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1  Creation / Notgames design / Re: Exploration... in its widest sense. on: September 01, 2010, 02:22:04 AM
I understand what you're saying, Michaƫl. But I do think the concept of exploring concepts rather than simulated locations holds a lot of value. Much like following Wikipedia threads from one to the next, depending on what piques your interest. I find that kind of exploration to be thoroughly interesting.

I would disagree that standard videogames spoon-feed players, at least not in all cases. Often, there is an amount of spoon-feeding necessary to get people going, as there is in almost any activity, like riding a bike. But I wouldn't call it passive at all. Developing strategies in any competitive game, for example, is a very active experience that requires creativity and active testing and analysis, all of which is very stimulating. I'm talking about games with defined goals in this instance, but the fact that I worked out my approach on my own and made it work was stimulating and enjoyable, and I knew my strategy was my own. This could equally be applied to any game without strict goals. In fact, I'm sure that people who've pioneered machinima in particular games, or made something they thought was awesome in a physics engine have felt the same satisfaction.

Perhaps more food for thought, I had a very fun exploration activity in real life. A friend and I from university set ourselves the challenge to walk from Coventry to Leamington Spa in a day, without directions. We roughly knew which direction Leamington was in, but that was it, and the rest was up to us. And it was really exciting trying to find our way there and guess where we were. In a sense, Warwickshire was the game world, and we set ourselves our own goal, to see what we hadn't seen before and do what had never been done (at least by another student).

Maybe there's something to be said for that experience.
2  Creation / Notgames design / Re: Exploration... in its widest sense. on: August 31, 2010, 01:41:20 AM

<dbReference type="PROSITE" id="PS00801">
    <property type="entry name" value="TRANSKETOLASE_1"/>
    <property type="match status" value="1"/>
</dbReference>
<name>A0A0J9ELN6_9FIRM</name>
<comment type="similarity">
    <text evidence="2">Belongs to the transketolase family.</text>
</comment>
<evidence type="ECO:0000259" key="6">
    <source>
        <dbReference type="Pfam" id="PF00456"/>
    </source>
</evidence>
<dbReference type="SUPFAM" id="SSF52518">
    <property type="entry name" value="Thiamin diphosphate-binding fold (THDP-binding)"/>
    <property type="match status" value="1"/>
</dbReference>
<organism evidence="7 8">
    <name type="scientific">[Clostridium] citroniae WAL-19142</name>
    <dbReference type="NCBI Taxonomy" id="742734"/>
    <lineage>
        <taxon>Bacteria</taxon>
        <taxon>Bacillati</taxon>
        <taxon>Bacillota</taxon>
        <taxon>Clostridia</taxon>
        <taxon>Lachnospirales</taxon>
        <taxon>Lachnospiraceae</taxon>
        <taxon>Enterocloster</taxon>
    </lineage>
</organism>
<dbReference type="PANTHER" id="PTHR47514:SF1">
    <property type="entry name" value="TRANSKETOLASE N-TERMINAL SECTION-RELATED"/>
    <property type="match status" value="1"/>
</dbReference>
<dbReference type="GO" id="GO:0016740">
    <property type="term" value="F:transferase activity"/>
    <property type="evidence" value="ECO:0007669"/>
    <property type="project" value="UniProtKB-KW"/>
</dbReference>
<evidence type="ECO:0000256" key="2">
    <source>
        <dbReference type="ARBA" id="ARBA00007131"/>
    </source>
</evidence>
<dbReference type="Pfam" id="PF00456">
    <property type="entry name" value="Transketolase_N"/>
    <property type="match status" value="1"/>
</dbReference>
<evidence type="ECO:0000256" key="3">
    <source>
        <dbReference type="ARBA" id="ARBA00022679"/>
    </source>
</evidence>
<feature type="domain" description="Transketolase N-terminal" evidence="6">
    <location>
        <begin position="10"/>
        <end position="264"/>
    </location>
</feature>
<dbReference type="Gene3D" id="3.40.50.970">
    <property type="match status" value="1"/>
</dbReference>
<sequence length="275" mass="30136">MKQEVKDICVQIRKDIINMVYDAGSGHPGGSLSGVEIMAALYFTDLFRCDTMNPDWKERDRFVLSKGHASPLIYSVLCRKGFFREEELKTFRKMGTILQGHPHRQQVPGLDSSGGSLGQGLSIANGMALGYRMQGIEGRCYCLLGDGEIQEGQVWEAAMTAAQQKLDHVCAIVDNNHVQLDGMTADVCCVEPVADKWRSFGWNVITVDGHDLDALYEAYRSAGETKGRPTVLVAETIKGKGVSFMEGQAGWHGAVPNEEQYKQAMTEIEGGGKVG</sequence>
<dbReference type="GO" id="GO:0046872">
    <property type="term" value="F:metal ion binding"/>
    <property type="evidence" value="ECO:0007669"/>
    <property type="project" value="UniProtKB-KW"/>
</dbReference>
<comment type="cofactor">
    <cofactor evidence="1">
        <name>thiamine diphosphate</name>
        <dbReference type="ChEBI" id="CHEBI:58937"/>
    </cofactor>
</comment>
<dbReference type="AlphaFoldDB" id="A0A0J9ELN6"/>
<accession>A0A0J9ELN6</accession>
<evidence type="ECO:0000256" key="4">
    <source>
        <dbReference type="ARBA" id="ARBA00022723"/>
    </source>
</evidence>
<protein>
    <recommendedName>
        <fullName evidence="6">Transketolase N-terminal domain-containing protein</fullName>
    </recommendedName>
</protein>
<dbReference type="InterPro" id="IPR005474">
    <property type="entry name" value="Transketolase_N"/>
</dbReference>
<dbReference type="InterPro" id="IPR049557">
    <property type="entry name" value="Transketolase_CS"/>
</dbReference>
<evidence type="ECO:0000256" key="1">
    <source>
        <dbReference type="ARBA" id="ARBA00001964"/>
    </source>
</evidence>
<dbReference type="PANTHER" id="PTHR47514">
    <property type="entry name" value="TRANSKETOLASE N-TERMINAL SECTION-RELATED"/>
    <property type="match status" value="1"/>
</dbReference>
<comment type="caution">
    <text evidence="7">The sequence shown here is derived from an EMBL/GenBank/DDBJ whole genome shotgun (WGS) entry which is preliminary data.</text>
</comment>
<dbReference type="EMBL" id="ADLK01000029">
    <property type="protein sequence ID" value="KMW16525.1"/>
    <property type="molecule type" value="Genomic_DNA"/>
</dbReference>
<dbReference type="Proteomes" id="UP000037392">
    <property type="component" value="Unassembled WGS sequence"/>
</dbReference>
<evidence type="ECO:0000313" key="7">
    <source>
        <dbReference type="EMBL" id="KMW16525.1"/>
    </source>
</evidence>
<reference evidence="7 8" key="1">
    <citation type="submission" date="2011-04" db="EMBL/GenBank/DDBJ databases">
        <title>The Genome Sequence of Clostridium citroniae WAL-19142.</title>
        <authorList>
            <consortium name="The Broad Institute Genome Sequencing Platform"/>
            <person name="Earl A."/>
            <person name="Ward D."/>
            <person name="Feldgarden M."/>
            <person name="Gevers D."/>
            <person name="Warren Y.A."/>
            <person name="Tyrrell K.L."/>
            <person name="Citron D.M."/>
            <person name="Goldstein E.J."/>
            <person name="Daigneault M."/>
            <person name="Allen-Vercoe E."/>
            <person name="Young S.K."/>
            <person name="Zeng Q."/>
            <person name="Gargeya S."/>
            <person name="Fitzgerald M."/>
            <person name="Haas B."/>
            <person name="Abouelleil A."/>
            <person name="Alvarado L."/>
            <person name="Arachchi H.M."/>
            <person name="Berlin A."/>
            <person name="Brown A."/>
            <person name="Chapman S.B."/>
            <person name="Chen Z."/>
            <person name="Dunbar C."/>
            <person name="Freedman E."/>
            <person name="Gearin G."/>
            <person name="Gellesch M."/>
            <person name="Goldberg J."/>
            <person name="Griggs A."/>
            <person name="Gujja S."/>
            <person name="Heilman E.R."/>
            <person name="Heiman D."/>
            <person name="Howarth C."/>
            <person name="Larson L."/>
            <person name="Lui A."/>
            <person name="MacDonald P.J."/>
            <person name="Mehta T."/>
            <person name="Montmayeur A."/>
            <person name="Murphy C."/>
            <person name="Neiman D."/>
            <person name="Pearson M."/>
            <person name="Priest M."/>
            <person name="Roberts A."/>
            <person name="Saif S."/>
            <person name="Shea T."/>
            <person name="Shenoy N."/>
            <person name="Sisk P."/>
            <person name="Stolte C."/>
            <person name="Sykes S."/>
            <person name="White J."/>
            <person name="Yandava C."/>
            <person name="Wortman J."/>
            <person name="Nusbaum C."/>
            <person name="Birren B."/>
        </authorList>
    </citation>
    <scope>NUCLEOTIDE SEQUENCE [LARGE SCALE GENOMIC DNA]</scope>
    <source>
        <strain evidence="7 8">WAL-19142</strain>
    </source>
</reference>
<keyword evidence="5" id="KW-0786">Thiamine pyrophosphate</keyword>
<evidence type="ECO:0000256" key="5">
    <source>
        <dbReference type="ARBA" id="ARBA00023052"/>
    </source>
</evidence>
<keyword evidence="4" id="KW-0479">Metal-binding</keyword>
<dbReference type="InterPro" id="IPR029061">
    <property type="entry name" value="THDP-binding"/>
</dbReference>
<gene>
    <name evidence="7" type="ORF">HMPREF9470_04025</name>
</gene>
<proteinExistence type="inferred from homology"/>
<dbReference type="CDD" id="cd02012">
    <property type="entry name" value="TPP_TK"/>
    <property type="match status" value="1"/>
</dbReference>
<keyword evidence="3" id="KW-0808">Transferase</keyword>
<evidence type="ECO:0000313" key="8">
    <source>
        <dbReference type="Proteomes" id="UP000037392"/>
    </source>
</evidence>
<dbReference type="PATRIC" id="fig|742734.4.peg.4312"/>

I always found that the literal take on "exploration" was a little dissatisfying. That is, exploring an existing landscape and looking for different objects or items seemed a little dull, and it was always the "pesky gameplay in-between" that I wanted to do. I think the main problem was that prodding around someone's pre-designed level until you found something was a fairly unstimulating experience. You knew a designer had hidden your target somewhere and you just had to prod around until you found it. The "gameplay" sections tended to be more interesting, because you were forced to actively do something, and to think.

I always enjoyed the exploration present in Ikaruga, where you can explore different approaches to the levels in an attempt to increase your score. Or in Kongai, where you can explore different character combinations and strategies and see what works.

I understand these games aren't very closely linked to the philosophy of notgames, but I think there's something of real value there. I found the nonliteral sense of exploration much more interesting than the literal. Perhaps because what I was exploring hadn't already been determined by a designer, and I wasn't just following a set path. Or maybe it was because my exploration had a more unpredictable outcome. One that changed the play experience rather than just advanced it to the next step.

Food for thought perhaps.

I like what you say about music and painting, Utforska, and very much agree.
3  General / Introductions / Hello all on: August 31, 2010, 01:26:48 AM
Hi, I'm Alistair Aitcheson, and I'm just starting out as an indie developer from the UK.

I'm very interested to find out what people are doing and to find out more about "notgames" as an idea.

My website's http://www.alistairaitcheson.com/ if you're interested in seeing some of my work Smiley
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